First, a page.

Culture comes first for reputation strategy

It has been an amazing few weeks of analysis and dissection of United Airlines’  arms-first "deplaning" of a passenger. My aim here is not to pile on United, a good company that made a mistake. I’d rather focus on how this case illuminates the changing role of communications professionals. 

As always when one of these things happens, people who know what I do for a living say to me, "Boy, does United have a PR problem." It does, but what United really has is a culture problem that that led to a PR crisis.

United has admirable and well-articulated shared values. One is "We Fly Right…We earn trust by doing things the right way..." Another is "We Fly Friendly," and a third states that United respects every voice and makes decisions with empathy.

However, these values went out the window on the flight in question and more importantly, when United adopted the policy to remove passengers from overbooked flights. No business should treat the people who pay the bills this way. Any organizational culture that allows it is broken, any decision-making process that supports it is flawed, and any leader who sanctions it is misguided. 

This is why organizational culture must be at the center of every leaders' agenda and must be the foundation of every enterprise's reputation risk strategy. A good company asks itself "who are we, why do we exist, what do we value and how do we live our values in every action, every day." This cultural examination needs to be led by the CEO, with Human Resources, Communications and others as full partners.

This is where communicators can step forward. It is increasingly communicators' role to be the dissenting voice in the room when a policy is being considered that may be contrary to an organization's stated values. If it is, they should advocate for a different course of action.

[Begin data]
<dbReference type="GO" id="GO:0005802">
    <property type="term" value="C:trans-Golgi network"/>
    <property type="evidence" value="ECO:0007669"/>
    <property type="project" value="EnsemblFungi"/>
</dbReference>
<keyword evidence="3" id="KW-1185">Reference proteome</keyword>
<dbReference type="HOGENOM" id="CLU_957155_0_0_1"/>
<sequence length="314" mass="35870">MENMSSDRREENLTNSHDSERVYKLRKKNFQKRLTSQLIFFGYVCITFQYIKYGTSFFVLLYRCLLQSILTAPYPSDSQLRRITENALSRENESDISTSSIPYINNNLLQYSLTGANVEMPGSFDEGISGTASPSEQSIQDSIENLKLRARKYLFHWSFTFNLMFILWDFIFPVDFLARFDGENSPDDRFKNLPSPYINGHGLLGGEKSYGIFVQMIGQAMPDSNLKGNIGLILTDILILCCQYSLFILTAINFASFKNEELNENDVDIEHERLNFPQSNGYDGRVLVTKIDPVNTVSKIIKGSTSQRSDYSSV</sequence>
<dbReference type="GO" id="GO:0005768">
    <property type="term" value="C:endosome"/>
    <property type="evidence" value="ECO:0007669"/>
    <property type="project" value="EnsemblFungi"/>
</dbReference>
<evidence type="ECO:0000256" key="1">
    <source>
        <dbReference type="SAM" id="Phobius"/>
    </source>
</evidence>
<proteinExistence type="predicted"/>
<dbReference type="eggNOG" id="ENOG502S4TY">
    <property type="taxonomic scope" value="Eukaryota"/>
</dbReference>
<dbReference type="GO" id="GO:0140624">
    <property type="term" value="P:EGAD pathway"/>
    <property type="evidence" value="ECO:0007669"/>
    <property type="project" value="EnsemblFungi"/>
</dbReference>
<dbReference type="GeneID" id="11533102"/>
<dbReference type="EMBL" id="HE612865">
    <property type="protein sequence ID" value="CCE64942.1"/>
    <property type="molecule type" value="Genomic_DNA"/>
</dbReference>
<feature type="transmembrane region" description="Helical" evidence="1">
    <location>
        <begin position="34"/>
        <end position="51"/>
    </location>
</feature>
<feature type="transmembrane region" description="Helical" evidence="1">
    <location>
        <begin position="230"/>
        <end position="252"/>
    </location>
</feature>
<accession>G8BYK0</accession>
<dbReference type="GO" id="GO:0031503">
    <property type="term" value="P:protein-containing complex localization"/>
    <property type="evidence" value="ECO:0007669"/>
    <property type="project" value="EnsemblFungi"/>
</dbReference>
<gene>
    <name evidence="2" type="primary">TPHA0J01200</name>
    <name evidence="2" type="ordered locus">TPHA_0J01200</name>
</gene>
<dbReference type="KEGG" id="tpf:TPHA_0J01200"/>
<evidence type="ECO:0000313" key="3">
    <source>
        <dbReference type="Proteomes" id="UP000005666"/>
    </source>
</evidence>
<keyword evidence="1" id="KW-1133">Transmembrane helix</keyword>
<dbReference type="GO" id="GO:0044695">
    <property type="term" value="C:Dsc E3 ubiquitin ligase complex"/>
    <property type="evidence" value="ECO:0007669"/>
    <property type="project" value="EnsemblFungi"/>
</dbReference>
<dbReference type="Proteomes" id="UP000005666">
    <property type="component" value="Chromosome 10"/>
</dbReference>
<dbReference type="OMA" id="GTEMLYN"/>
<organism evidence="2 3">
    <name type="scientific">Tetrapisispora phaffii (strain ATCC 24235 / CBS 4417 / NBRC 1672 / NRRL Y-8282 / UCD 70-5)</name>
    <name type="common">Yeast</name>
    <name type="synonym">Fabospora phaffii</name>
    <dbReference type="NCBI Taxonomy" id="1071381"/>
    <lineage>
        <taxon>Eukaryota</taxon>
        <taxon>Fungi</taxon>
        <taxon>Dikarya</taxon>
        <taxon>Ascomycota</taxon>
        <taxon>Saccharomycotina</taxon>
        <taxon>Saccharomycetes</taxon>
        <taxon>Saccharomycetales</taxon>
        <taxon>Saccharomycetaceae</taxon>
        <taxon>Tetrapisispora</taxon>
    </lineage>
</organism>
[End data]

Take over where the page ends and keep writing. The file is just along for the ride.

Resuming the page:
Communicators have one of the broadest views of anyone in a company and can help define and contextualize values as well as express and communicate them. If your purpose, mission and values are clearly understood by people in the company, there is a greater chance they will inform every decision and action, including how you respond when things go wrong.

This era of instant "blame and shame" heightens the need for a strong culture. Crisis experts appear in the media just hours after an incident, looking back with perfect clarity to dissect every word uttered by a CEO. This can be helpful. But having been inside a few crises and performed imperfectly during them, I know how hard it is. Facts can be limited or contradictory, there are competing voices in the decision room, time is short, and people are overworked. Your mind doesn't work as clearly in a crisis as it does during normal times.

In addition, research shows that companies and leaders are increasingly judged by how they react in tough times. The consequences can be dire for underperforming as the public face of an organization during a crisis.

United has admitted that it responded insensitively when video of the passenger removal first went viral. It defended its actions in clinical corporate language. The word "re-accommodate" will never be the same. United CEO Oscar Munoz, who appears to be a very competent leader, recovered nicely a few days after the incident, but that was too late for United's sinking reputation and market value. The company has since said that it will no longer remove passengers already seated on flights and that it is conducting a comprehensive review of relevant policies. 

Yes, United has a "PR problem." But like just about every major PR crisis of the past decade, it had its roots in an action that failed to match the company's words and aspirations.

That's why it is important to always be led by values that are aligned with broadly held social values, to build a culture that knows and is comfortable with itself, and that can act with confidence and purpose even in the worst of times. This is the primary job of today's CEOs, with the communicator at her or his side.